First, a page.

At the same time, onerous taxation on domestic activities may inhibit the global competitiveness of Canadian companies. Enter OFCs! OFCs allow countries to effectively segment the activities of their corporations. All profits generated domestically are taxed at domestic corporate rates. On the other hand, profits earned internationally are not subject to the same tax rates as domestic profits, at least not directly.
The preferential treatment given to exempt surplus allows Canadian companies to repatriate profits through specified OFCs free of Canadian tax. Once these profits are repatriated however, corporate stocks may experience capital gains, or the now higher profits may be paid to shareholders as dividends, or the company may invest further, or the company may hire more workers – all of which generate additional tax revenue, offsetting any tax foregone in the initial repatriation.
But there is a more fundamental effect that must be considered. When Canadian companies use Barbados, for example, as a conduit into the global economy, these Canadian companies experience a reduction in their cost of capital, and hence are more competitive and hence more successful globally than they would have been had they gone into the global economy directly. These companies are therefore more profitable and their global footprint is larger. This international success translates into more head office functions in Canada.
In addition, as Canadian companies invest internationally, this expansion serves as a beachhead of sorts for Canadian exports. The Canadian subsidiary overseas imports technology, intermediate inputs, and human capital from Canada. Furthermore, the presence of Canadian companies abroad enhances network and information flows which serve to lower the costs of doing business internationally. That is, Canadian business activity abroad serves to complement Canadian exports to those third markets.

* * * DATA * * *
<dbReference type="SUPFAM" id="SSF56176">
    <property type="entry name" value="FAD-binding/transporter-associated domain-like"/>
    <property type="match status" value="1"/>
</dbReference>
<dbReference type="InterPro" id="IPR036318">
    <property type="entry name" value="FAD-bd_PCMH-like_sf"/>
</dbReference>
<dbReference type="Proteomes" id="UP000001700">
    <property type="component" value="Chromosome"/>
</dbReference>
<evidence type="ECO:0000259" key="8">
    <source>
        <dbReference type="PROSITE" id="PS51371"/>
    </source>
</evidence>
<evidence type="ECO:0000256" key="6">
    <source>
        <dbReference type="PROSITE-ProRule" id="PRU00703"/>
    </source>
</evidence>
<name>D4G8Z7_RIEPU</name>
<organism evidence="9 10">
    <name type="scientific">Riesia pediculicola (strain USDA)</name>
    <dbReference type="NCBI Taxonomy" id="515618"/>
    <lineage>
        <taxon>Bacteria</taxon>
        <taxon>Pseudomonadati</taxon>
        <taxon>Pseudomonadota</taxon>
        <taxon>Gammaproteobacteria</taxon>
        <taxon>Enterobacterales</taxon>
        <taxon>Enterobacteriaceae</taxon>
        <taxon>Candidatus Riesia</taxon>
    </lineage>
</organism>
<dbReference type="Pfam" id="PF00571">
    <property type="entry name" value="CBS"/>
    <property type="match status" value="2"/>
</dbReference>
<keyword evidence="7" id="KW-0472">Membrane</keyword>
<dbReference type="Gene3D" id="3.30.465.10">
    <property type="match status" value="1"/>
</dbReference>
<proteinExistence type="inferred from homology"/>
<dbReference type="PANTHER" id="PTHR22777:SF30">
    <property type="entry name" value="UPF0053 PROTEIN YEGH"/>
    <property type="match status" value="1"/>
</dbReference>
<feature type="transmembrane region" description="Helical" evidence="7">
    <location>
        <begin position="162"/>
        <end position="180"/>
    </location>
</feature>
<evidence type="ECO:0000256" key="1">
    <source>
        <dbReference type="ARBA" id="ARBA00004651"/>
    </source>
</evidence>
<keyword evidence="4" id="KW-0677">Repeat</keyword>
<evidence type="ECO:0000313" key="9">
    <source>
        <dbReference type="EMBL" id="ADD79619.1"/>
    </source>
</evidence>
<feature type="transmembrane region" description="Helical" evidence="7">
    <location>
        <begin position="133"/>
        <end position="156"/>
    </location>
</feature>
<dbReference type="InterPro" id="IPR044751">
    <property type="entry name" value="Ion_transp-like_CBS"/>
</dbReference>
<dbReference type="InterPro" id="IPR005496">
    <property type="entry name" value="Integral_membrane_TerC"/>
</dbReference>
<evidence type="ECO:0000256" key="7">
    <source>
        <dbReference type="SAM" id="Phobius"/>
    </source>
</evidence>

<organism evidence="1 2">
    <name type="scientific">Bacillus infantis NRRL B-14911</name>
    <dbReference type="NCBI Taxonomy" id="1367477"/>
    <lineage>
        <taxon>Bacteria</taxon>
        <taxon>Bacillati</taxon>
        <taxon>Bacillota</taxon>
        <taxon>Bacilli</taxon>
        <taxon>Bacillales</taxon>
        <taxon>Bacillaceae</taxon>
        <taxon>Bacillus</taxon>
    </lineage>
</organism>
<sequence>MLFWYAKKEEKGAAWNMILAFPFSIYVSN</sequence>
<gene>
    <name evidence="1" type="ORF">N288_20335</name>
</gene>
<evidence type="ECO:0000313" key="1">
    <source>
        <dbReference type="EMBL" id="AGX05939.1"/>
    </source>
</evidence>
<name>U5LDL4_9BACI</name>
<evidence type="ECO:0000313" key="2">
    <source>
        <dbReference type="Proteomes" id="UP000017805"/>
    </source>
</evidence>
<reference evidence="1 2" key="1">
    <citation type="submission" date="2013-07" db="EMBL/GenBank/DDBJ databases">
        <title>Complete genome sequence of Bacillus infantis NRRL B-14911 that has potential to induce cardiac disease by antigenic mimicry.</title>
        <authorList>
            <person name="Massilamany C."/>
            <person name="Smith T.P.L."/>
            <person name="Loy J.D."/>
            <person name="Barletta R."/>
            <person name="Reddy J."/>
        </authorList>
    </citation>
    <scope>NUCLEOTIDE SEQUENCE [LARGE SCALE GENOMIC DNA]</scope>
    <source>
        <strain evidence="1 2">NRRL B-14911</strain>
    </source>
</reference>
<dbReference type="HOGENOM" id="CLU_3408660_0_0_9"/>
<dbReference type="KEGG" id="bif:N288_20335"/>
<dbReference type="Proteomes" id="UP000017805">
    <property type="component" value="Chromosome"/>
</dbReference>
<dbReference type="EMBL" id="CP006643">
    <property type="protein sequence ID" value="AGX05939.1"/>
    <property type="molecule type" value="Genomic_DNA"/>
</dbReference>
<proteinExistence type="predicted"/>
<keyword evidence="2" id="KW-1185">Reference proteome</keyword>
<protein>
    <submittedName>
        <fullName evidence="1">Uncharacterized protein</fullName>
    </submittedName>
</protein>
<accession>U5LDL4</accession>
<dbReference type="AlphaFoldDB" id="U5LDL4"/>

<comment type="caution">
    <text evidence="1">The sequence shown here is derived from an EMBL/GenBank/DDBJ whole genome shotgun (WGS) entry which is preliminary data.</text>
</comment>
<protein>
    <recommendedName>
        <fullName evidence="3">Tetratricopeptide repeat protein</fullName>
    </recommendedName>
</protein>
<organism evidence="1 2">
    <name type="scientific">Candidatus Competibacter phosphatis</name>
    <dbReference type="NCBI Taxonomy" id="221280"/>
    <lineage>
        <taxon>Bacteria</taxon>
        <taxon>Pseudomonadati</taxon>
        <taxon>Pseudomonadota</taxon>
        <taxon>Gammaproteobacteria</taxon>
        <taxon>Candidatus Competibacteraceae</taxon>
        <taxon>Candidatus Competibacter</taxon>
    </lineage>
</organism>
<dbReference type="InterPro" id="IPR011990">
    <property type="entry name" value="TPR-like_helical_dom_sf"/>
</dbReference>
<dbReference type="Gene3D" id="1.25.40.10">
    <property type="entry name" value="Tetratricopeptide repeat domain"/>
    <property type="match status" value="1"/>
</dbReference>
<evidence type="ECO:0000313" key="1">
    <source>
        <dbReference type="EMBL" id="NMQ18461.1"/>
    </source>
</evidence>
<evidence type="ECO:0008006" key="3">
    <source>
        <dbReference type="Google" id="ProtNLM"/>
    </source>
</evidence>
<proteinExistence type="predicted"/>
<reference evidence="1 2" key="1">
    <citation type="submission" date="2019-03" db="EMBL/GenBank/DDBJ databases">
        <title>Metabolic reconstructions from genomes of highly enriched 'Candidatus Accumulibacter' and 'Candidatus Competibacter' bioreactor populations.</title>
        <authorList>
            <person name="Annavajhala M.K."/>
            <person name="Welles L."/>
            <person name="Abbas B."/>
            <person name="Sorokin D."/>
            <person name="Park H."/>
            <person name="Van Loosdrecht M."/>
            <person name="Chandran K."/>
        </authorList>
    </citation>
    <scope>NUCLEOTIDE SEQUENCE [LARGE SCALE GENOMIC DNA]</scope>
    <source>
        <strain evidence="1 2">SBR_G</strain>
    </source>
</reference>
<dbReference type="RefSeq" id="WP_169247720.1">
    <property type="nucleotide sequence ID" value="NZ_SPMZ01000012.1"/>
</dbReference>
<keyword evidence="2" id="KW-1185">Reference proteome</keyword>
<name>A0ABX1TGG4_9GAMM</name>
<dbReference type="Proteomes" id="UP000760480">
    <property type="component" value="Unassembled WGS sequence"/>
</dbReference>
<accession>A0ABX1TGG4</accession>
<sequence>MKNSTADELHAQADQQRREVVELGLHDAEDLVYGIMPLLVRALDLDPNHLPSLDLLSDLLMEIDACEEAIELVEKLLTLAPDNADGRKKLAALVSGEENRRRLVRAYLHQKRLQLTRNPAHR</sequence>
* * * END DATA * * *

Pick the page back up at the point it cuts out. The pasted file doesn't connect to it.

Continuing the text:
The findings of my research conclude that as a result of the C$60 billion invested into and through Barbados, Canadian exports to the global economy are between C$2.6 billion and C$3.1 billion higher than they would have been had this investment gone into the global economy directly. The export flows are continuous, meaning they occur year over year, and are not simply one time.
The Canadian government estimates the employment impacts per C$1 billion of exports at 10,000 full time jobs. As such the use of Barbados by Canadian companies generates between 26,000 and 31,000 additional jobs in Canada. That is, OFCs, when used responsibly as conduits, have significant benefits for the home of the investment as well as OFC. The benefits to the OFC are maximised when the corporations use their jurisdictions as conduits, and when the corporations undertake substantive activities in the OFC jurisdiction. Of course, the conditions must be right in the OFC for substantive activity to occur, a point turned to below.
Not all OFCs are Created Equal!
When all OFCs are lumped together as “tax havens”, the potential benefits get lost. There is a distinction between OFCs and tax havens. According to the International Monetary Fund (IMF), an OFC is a jurisdiction that;
has a large number of financial institutions;
most transactions are initiated abroad;